By Olivia Hull
Composer Johannes Brahms is best known for his lullabies, such as the “Cradle Song” (“Lullaby and good night!”), but his emotional German Requiem (or Ein deutsches Requiem) is more likely to keep you awake.
|Photo courtesy of Olivia Hull
Despite the evening-long downpour Saturday night, an impassioned Barnard-Columbia chorus performed the hour-long German Requiem in a small chapel inside the gates of the Union Theological Seminary (Broadway and 122nd street). Outside the tall stained glass windows, the wind howled and umbrellas tried to break free from their handles. Inside, an ensemble larger than the audience tuned their instruments while the choir members studied their black folders. When the chorus members rose to sing and the violists placed their bows, the audience quieted and the conductor, Barnard College Music Director and Professor, Gail Archer, raised her arms.
The piece began with a low rumbling from the bass and timpani, like the reverberations before a thunderstorm. The voices rose together, the room filled with the sounds of the trumpet, French horns, violas and cellos. The song was both celebratory and sorrowful; there were elements of premonition and joy as well as anticipation and praise. The violinists’ wrists vibrated furiously on the necks of their violins. The solo baritone’s voice was passionate, even angry, while the solo soprano’s was high-pitched and resonant. Together, the voices converged and diverged in powerfully altering dynamics.
The requiem, written in 1865 following the death of Brahms’ mother, is the composer’s longest composition and considered a defining moment in his career. While Brahms used a sacred text which was adopted from the Luther Bible for the Requiem, the text of the piece, most polemically, doesn’t mention the name Jesus, reflecting Brahms’ secular intent. The Requiem’s first words are “Blessed are they that mourn, for they shall be comforted.” In general, the piece focuses on the living. Although “requiem” denotes a piece written in memory of the deceased; in fact, the word “joy” (or “freude”) is the most commonly used in the libretto.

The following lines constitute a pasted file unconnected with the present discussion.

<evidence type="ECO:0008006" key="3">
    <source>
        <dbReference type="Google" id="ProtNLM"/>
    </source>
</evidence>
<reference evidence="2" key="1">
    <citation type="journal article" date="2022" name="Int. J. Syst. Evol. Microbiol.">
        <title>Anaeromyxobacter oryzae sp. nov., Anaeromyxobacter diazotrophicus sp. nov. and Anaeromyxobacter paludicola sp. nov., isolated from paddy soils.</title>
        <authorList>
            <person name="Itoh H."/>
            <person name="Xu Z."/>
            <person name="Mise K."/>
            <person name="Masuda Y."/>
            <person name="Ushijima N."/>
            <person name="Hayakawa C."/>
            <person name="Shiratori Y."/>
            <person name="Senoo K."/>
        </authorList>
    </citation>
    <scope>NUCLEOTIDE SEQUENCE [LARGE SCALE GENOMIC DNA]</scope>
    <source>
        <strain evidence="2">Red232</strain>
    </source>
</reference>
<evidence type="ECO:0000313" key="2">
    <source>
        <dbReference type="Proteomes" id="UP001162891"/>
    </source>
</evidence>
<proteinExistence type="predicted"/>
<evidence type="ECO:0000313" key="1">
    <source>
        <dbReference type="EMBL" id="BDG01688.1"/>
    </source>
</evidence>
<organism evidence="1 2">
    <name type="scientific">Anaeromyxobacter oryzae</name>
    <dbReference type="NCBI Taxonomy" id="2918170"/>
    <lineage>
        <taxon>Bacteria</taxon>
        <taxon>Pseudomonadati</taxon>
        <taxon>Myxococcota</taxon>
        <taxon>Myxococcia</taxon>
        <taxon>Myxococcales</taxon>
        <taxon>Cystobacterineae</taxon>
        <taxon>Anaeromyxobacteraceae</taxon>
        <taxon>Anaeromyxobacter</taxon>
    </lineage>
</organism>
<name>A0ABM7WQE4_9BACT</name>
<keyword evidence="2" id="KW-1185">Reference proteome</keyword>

The piece has seven movements and represents an entire semester of twice-a-week rehearsals for the Barnard-Columbia Chorus. The ensemble includes musicians from the entire Columbia community—undergraduates at all four schools, students from the professional schools, professors and alumni. This past February the Chorus had the opportunity to perform Bach’s Mass in B minor at Carnegie Hall alongside L’Ensemble Medical, a group of students and faculty from the two medical schools in Munich.
The piece was long, and met with yawns, covert texting and premature clapping. The chorus members didn’t have a chance to drink water between movements and the orchestra members barely got a chance to put down their instruments. Both groups were, however, totally unfazed and exhibited the same energy and passion at the end of the piece as at the beginning. At the end of the ninth movement, out of a mix of admiration, congratulation (and possibly relief for some), the audience applause for the musicians lasted seemingly as long as the piece.
Olivia is a sophomore at Barnard and a staff writer for The Nine Ways of Knowing.